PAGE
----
March 18, 2020

Edited 07/13/20

Navigating Social Security Options During Uncertain Market Conditions

The current downturn in the markets has many Americans evaluating how to shore up their income. With Social Security being a primary source of guaranteed income for most, it is no surprise that many are reconsidering their Social Security strategy. Before you make your decision to tap into your benefit earlier than you had hoped, here are some points to consider.

Getting Help 

The Social Security Administration announced earlier in the week that they will be temporarily suspending in-person visits to Social Security Administration field offices. However, they are still available through the phone and most importantly online. 

Applying for benefits

The online process to sign up for Social Security can be accessed by using this link. The process is simple and takes 15 minutes to complete. There is some information that you will need to collect prior to beginning the online application process. The list of items that you may need can be found here.

Managing your account

If you have not done so already, you should take the time to register online at ssa.gov. This will allow you to access your benefits information, manage your account and review things like your earnings record.

Filing Strategy

When considering the right time to take your benefits, it is always a good idea to understand the decision in the context of your overall retirement plan. You can typically elect Social Security between ages 62-70. When considering your election date, take into account your overall retirement income along with your (and your spouse’s) life expectancy.

Continue to delay if possible

If possible, delaying benefits is still the recommended path. Taking benefits early (before full retirement age of 66 or 67) can leave you with a reduced benefit for your lifetime. Even though you are allowed to take benefits as early as age 62, this does not mean that you should. 

It is only at the full retirement age of 66 or 67 that you will receive 100% of the benefit that you have earned. Further, for each year that you delay your benefit beyond your full retirement age, your benefit grows by 8% until you reach age 70. 

Consider your spouse

Electing an early benefit could also affect the benefit your spouse receives. If you are the higher income earner in the relationship, your spouse may be relying on a spousal benefit based on your work record. Therefore, not only would your benefits reduce, but your spouse would also receive a reduced benefit for the remainder of his or her life.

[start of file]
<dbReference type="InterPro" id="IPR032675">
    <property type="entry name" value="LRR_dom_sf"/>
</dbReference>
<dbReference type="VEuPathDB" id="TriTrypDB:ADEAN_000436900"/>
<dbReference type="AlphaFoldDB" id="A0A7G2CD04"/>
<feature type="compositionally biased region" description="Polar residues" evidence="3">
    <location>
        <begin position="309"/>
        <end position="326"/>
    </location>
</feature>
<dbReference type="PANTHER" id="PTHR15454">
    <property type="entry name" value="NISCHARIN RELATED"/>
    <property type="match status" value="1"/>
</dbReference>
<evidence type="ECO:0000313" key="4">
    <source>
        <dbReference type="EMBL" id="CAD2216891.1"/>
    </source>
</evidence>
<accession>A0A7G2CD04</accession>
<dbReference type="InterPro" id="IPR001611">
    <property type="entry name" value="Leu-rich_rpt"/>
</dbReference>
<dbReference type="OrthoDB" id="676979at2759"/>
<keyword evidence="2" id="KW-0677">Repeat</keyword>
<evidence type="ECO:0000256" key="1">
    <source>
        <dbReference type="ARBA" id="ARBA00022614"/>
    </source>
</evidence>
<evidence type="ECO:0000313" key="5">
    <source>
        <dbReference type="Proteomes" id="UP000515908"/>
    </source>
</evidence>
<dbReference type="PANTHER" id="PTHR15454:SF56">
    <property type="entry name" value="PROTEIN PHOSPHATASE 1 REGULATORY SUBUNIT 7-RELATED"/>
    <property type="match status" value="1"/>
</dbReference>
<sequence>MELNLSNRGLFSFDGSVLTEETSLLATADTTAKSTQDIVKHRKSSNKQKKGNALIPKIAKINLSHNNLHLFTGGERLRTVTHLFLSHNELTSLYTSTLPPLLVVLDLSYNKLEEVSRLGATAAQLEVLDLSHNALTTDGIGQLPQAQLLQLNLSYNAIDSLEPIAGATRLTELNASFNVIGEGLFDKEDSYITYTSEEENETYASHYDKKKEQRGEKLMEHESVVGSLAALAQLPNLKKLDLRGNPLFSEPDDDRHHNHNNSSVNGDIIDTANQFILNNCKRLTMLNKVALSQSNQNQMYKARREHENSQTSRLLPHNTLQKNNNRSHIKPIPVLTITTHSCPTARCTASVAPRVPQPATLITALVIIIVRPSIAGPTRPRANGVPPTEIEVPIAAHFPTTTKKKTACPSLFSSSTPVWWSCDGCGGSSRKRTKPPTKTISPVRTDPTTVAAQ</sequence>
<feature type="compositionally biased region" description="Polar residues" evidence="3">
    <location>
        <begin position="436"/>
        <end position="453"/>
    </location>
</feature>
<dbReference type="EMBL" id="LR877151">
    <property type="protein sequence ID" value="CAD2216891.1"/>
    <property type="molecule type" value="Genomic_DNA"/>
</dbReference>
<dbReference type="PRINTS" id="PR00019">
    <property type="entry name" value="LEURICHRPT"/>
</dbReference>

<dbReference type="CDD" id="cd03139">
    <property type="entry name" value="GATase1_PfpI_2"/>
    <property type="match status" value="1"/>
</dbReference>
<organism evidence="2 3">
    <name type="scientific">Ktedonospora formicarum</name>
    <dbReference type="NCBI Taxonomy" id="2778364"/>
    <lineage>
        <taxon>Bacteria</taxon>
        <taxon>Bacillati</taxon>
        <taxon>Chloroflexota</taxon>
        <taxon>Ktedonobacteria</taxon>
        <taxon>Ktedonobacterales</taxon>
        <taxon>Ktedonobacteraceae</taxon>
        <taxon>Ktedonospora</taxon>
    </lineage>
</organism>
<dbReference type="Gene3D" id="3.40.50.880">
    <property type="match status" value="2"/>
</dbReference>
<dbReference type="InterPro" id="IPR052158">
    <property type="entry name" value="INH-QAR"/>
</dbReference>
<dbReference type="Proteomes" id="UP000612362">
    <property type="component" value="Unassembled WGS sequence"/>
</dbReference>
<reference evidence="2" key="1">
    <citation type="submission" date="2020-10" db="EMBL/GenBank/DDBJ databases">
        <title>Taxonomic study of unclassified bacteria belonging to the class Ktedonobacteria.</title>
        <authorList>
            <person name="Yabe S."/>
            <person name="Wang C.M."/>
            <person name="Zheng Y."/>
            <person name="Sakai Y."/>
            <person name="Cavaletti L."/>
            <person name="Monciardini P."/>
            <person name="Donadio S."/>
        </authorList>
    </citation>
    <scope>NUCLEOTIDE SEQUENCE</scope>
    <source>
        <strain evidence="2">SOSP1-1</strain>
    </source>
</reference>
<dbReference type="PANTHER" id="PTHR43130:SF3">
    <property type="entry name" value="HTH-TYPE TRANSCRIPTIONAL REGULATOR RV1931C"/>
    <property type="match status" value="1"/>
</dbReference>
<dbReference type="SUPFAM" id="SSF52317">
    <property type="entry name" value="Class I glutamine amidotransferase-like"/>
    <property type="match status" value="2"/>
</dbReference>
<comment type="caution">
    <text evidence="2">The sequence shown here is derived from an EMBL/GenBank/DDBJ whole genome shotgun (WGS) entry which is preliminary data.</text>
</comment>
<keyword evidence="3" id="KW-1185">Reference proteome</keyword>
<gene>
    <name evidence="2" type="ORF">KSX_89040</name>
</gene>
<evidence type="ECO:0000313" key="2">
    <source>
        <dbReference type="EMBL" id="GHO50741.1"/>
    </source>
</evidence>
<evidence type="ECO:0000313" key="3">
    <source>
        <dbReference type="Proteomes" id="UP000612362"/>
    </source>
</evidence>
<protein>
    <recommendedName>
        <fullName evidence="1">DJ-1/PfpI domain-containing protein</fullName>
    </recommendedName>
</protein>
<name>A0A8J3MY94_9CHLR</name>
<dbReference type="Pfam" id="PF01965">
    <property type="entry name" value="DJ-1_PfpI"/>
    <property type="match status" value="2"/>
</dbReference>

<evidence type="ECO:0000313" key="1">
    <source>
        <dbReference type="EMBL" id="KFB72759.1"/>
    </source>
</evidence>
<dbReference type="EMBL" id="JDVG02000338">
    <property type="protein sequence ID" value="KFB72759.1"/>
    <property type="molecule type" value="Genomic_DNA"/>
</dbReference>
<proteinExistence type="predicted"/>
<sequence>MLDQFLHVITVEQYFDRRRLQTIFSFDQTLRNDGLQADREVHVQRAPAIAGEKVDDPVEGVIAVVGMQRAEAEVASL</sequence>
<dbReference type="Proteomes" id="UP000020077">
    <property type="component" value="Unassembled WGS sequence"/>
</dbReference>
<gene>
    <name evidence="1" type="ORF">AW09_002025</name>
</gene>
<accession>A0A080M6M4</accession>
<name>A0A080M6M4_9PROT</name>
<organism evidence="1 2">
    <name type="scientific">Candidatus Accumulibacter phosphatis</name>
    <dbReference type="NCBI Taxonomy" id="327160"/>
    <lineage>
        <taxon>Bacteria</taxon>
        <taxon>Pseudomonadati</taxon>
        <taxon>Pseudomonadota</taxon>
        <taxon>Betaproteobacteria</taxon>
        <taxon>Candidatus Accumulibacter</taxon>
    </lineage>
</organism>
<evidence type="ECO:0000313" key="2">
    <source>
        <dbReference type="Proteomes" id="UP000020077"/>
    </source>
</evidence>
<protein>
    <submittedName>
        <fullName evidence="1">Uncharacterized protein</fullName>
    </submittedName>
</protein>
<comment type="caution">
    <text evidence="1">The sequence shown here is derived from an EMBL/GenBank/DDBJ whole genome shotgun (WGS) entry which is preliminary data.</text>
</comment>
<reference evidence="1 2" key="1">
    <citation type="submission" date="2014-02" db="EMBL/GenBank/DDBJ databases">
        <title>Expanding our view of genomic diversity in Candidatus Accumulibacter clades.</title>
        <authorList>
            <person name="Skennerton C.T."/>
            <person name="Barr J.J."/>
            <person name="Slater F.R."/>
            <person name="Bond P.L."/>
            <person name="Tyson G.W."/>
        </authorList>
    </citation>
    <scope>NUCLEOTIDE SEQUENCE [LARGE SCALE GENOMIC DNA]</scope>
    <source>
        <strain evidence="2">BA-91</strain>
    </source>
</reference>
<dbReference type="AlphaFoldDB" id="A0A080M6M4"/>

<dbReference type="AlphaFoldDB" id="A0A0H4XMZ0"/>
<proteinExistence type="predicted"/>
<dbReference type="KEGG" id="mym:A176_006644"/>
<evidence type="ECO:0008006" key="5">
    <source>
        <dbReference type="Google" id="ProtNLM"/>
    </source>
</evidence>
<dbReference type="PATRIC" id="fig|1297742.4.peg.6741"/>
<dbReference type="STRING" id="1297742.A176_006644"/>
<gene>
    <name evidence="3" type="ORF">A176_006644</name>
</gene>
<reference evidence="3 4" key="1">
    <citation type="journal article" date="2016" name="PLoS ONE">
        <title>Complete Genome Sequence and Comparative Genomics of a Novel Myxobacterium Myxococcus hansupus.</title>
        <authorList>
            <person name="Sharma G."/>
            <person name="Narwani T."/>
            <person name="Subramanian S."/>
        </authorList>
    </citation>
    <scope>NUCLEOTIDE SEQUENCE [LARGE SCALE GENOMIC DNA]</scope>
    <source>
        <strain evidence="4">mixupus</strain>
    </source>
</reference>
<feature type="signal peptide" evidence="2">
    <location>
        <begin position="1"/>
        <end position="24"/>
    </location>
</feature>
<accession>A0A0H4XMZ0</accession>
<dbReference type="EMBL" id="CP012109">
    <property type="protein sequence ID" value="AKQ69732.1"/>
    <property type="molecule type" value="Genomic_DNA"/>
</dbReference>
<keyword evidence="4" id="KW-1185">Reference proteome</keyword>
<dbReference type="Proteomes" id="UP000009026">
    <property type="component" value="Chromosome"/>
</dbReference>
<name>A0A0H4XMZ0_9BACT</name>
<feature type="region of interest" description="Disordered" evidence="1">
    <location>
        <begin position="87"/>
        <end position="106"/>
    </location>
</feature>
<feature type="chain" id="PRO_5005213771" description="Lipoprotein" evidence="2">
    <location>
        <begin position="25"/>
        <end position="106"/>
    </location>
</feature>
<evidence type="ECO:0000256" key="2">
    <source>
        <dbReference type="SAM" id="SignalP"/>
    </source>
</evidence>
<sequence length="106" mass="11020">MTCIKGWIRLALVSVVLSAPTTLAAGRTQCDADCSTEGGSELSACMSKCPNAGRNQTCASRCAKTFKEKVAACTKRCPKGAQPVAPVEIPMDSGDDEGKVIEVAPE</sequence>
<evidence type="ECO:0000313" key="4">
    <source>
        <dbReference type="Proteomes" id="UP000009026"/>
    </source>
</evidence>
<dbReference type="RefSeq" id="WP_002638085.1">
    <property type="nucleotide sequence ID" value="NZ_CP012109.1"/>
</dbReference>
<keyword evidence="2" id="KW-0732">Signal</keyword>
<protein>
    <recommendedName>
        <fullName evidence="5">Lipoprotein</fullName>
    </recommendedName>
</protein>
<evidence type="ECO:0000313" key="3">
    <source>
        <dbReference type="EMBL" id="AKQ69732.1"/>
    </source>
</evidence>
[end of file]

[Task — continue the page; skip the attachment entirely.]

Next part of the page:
As an alternative, the lower-income earning spouse may choose to access their benefit based on their own work record. This could be a way to bring in some income without affecting the benefit of the higher-income earner.

Part-time Work

Many Americans will find themselves looking for additional income to help them weather the storm. The good news is that there are more remote and part-time jobs available than ever before, but make sure to know how part-time income can impact your Social Security election.

New part-time work options

As a result of COVID-19, there are a number of companies that are looking for remote workers. Are you a former teacher, doctor, nurse? Consider becoming an online teacher or tutor through organizations like Outschool or tutors.com where you can teach students remotely. Education organizations are looking for thousands of remote teaching positions to fill due to school closures. Other part-time jobs can include providing professional online services like bookkeeping, answering medical hotline questions, and consulting. But make sure to understand Social Security’s earnings test to see how this will affect your income if you are going to collect your benefit prior to full retirement age. 

Delaying retirement from full-time work

You may want to consider delaying retirement and continue working for a couple of additional years. This will help eliminate the need to take Social Security benefits and reduce withdrawals from your retirement accounts. This is an option worth considering if you can continue to work a little longer. If you’re unable to continue, perhaps you could look into part-time consulting or working a reduced schedule at your current company.

What if I Need the Income?

If you were fortunate enough to plan ahead and set aside some cash for emergencies, now would be a good time to use it. Not only could this help you postpone taking your Social Security benefit, but it could also potentially reduce withdrawals from your retirement accounts while markets are depressed. 

As a last resort, you may consider turning on your income from Social Security. At a minimum, it is advised to wait until your full retirement age. Taking your benefit early is only advisable if you are unable to utilize any of the alternative income strategies listed above.